2/3/04 Pensions Bill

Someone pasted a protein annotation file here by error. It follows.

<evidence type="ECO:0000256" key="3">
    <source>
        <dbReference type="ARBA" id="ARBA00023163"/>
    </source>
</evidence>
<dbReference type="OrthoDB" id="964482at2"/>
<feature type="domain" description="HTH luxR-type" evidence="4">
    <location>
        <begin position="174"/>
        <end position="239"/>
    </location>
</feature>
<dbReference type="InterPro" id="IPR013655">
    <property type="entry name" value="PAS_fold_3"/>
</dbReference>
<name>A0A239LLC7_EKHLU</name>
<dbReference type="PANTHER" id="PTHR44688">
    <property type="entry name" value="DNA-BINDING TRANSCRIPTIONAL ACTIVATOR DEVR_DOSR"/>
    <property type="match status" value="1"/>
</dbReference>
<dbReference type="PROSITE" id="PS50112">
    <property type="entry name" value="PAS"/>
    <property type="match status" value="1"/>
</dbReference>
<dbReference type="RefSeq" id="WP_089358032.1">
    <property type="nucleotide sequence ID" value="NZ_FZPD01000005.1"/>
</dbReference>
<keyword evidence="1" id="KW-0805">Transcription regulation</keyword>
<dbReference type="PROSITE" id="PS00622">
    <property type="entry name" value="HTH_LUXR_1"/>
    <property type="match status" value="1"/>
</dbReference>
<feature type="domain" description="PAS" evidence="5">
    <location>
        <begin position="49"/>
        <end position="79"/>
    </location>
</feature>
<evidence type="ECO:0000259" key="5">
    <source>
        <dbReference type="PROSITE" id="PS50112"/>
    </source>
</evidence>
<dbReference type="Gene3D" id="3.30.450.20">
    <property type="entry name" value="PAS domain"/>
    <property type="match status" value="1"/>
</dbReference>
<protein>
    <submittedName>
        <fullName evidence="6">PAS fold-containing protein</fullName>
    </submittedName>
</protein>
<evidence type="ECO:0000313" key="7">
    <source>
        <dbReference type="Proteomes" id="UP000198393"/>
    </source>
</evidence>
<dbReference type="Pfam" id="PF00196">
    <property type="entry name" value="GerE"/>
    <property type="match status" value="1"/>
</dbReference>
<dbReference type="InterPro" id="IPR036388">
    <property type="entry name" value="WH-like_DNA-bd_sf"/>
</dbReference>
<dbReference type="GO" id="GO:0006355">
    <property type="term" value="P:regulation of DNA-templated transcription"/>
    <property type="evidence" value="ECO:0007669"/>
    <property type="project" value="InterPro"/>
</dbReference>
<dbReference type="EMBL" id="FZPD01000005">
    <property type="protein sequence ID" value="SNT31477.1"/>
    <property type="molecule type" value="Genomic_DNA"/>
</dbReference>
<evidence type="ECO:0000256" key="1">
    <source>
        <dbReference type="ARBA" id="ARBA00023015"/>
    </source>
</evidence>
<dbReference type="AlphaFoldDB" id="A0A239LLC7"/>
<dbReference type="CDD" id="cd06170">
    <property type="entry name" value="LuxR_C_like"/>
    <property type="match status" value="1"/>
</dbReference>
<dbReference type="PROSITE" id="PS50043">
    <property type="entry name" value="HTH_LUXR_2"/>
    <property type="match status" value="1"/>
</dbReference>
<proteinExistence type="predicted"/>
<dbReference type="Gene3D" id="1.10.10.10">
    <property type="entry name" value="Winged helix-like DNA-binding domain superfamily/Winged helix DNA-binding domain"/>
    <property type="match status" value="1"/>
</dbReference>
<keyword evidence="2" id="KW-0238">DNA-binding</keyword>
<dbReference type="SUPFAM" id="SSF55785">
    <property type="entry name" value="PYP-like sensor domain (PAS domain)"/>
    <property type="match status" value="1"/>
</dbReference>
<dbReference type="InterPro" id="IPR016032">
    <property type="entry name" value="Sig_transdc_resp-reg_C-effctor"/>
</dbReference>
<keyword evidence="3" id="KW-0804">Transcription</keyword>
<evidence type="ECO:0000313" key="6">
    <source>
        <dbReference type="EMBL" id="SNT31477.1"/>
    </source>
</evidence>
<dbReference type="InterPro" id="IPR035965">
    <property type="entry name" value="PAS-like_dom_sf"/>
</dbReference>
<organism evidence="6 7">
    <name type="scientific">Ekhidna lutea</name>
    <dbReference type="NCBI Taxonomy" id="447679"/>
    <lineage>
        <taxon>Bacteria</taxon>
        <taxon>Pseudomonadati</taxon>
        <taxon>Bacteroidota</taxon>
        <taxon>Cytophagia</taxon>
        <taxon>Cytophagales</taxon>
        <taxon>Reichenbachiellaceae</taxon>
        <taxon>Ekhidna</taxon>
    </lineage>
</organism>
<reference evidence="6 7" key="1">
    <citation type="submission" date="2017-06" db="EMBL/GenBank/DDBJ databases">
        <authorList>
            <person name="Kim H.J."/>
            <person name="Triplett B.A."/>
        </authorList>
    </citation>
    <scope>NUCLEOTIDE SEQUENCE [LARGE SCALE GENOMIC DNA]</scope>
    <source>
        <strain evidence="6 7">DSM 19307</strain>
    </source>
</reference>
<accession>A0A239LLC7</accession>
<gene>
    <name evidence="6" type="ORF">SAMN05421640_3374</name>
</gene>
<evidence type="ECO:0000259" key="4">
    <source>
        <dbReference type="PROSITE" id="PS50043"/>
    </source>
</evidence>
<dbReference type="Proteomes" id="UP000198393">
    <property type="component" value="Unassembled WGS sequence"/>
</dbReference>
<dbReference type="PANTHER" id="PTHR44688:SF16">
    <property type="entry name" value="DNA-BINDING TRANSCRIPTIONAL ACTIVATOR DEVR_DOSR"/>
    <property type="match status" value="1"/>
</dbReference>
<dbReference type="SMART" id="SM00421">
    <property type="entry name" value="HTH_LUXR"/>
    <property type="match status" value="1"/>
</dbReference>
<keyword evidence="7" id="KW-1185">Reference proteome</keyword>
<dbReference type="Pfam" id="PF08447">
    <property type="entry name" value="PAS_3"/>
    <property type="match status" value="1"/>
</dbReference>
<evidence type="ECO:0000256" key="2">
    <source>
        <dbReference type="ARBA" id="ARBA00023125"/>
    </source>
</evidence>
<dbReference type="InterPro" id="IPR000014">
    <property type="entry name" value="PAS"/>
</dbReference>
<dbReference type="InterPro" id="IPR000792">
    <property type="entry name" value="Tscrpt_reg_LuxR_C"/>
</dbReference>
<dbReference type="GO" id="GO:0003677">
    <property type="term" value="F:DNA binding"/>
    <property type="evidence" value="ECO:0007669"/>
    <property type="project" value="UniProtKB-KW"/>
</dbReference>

John Robertson (Glasgow, Anniesland) (Lab): In the 1950s, when Richard Titmuss analysed the post-war welfare state, he drew a distinction between state and occupational welfare-the benefits that people derived from the state in which they are citizens and those that accrue through their employment. The growth of private pensions in recent decades has established that as a false dichotomy. Our population is ageing, and by 2021, about 20 per cent. of the population will be over 65. In my constituency, the figure will be closer to 40 per cent. More private pensions alleviate some of the projected welfare costs of an ageing population, but they do not reduce the state’s responsibility to ensure that all our citizens have the opportunity to have pensions sufficient to maintain their dignity in retirement.

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